Mazen Khaled

How to Buy

This is the story of citizen Abel. He is also a she. He is tall and he is short. He is little and he is big. He is strong and he is weak. He is pretty and he is ugly. He is cunning and he is silly. He is happy and he is sad. He is outspoken and he is shy. He is black and he is white. He is simple and he is hard to understand.

She walked out of the room, noticing for the first time that her husband had a tattoo on his behind. Is that new? It couldn't be, he's never been alone for more than two hours for twenty years. Hum!

That night, Abel ran to the woods, tore all his clothes off, and kept on running, jumping up and down, and shouting Ida's name at the top of his lungs until he was out of breath.

Finally, Abel learned how to channel his anger. Being a strong son of a gun, he started taking his anger out on his friends at school (he was a strong son of a gun) and later at any one who happened to look into his eyes at the wrong moment (have we stumbled upon the reason why leaders have driven their peoples and countries into revolutions and wars here?). A few complaints came in, but Abel eventually learned to ignore them.

What is it about human beings that makes them so preoccupied with borders! Small wooden fences around houses, imaginary lines in shared rooms, personal space, all are constant reminders that human beings share with other less developed (in the conventional sense) animals their primordial concern for marking territories.

Abel did not mind his society's peculiarities -that is before he discovered that they were not peculiarities. He did not even mind his elderlies' constant bragging about what they had accomplished by the time they were his age, for he had learned to recognize that as the human habit of hanging on to what one never got to have. It was all fine with Abel, as long as it did not stand in his way, that is.

Adon sat down and watched his wife laying down the table. His growling stomach added to his boiling nerves to form a pleasure-less hardening feeling down between his legs. He walked up to his wife's back, lifted up her skirt, and pinned her hands down on the table. She resisted faintly, eventually shutting her eyes to pain and shame, as he started to take her from behind. Sodomy loomed in the air. As he was finishing, he violently released her, turned her around, made her lay on her back, and took her the normal way, dropping plates, knives, and some dishes unto the ground. Lamb chops where sticking on the walls. He came roaring, removed himself immediately, buttoned up his pants, and started picking up whatever food was left at the table. He cheerfully announced: "who ever heard of dessert coming before the main course!" The million plans were forgotten in a flash!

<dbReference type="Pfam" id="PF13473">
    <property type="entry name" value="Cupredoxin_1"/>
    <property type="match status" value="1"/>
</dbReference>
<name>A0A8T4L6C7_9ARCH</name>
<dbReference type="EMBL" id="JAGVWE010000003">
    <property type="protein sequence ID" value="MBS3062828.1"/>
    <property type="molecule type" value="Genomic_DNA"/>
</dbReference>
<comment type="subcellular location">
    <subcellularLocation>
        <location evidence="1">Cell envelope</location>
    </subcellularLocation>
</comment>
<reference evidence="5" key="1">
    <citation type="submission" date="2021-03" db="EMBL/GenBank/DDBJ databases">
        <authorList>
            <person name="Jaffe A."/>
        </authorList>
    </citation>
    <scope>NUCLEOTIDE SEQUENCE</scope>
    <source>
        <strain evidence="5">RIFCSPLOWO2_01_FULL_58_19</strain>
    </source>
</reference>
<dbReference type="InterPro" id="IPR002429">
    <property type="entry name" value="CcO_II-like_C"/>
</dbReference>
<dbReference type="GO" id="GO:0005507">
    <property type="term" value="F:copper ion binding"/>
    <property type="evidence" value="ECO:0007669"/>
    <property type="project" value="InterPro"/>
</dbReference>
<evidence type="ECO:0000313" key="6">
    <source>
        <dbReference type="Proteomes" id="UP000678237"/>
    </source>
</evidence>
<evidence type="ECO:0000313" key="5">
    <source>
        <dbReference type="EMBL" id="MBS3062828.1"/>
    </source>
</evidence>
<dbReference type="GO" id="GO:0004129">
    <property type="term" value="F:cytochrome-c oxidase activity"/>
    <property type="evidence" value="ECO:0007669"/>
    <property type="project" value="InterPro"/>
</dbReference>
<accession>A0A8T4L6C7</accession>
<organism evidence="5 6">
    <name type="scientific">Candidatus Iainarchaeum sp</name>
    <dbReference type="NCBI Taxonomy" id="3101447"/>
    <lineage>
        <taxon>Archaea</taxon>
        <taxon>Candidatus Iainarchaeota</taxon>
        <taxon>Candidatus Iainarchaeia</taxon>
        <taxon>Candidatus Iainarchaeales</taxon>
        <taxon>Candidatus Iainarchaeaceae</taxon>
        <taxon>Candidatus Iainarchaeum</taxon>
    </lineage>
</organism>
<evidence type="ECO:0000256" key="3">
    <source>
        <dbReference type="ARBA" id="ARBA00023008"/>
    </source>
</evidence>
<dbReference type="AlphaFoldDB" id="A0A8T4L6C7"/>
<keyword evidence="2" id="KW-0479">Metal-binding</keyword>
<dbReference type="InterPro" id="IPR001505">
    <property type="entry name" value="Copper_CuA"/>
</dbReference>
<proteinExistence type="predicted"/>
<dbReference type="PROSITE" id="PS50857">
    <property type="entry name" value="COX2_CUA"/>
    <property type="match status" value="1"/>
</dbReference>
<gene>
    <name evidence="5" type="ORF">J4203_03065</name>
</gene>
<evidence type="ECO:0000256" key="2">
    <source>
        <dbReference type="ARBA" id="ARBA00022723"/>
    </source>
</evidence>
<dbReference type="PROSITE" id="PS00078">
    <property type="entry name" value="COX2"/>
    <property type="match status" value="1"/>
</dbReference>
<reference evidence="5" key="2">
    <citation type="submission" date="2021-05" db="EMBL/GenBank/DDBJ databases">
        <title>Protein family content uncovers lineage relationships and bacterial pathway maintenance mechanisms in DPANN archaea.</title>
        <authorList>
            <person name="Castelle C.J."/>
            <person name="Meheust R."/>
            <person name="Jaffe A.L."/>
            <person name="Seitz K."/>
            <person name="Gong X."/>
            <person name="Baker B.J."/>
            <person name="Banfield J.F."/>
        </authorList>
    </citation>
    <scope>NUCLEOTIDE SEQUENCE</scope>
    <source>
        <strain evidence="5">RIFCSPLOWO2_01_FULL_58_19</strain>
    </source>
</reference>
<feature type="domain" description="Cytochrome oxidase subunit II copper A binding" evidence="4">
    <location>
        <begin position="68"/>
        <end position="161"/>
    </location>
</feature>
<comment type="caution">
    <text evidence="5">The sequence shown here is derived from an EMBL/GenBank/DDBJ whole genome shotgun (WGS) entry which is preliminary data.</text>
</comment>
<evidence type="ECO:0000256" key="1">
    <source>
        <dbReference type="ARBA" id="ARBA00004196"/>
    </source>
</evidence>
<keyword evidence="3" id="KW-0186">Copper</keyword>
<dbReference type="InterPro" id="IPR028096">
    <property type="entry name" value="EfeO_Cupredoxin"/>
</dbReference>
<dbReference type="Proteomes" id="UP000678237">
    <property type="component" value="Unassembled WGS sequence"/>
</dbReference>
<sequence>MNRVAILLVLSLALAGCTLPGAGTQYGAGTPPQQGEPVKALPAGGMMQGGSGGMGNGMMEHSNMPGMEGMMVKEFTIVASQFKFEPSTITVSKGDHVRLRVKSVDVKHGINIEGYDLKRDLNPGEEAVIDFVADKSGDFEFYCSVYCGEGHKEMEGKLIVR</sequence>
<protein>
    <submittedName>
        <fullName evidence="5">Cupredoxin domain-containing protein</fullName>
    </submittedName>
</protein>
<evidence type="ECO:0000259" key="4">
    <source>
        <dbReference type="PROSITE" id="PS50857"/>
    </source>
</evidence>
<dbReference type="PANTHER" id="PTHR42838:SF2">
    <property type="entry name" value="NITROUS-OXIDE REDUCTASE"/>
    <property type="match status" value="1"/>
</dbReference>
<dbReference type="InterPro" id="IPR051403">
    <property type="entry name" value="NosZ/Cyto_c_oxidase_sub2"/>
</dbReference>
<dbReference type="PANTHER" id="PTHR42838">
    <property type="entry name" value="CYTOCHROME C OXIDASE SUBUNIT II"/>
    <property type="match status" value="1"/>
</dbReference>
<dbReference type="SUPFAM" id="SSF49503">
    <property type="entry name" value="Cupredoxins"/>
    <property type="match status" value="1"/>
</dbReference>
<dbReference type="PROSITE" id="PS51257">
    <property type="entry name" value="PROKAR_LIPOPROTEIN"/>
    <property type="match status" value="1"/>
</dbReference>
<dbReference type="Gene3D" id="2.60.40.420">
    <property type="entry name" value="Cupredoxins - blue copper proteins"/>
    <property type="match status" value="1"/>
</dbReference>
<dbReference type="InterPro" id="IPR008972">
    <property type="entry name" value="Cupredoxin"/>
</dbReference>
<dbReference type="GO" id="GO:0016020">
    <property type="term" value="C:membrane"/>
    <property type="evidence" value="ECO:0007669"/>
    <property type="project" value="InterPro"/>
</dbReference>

"Then it happened."
"Then what happened?"
"You know, the light at the end of the tunnel. I followed it, and it led me out of my mother's belly."
"First time I opened my eyes, I saw a group of old women, all glancing, examining, fixating on my crotch. As my baby vagina dawned on their hungry eyes, they all changed their expressions."
"So you see, Abel, I learned about husbands and shortcomings at a very early age. All the comfort in my mother's voice could not soothe the bruise that I felt was being imprinted on my heart, a bruise I immediately sensed was going to torment me for a long time."

A few years passed before Abel realized that, although he had gotten considerably richer, he was still going about beating people up whenever a burst of energy came out from deep within him. It became evident for Abel that he had to leave. He just woke up one day and said to himself:

"Citizen Abel, this is not your life."

He remembered what Ida once told him about his possessions losing meaning. He had not gotten rid of that feeling. In fact, the feeling had gotten worse. Even seemingly insignificant acts were making him depressed. Abel would be getting a hair cut and he would feel depressed because he would think what's the use, it's gonna grow back anyway! Abel had even stopped shaving and showering, and when he drove his new fuchsia car, he felt as if he was touching a wart.

"Well Ida, here it goes."

Abel gave all his possessions away. His fuchsia car, his house, his personal belongings, even his clothes. He showered. Then he shaved, and he knew that his beard would soon grow back. Strangely, that did not depress him. It actually gave him a strange tingling sensation down between his legs, a sensation he identified as being aware of being alive.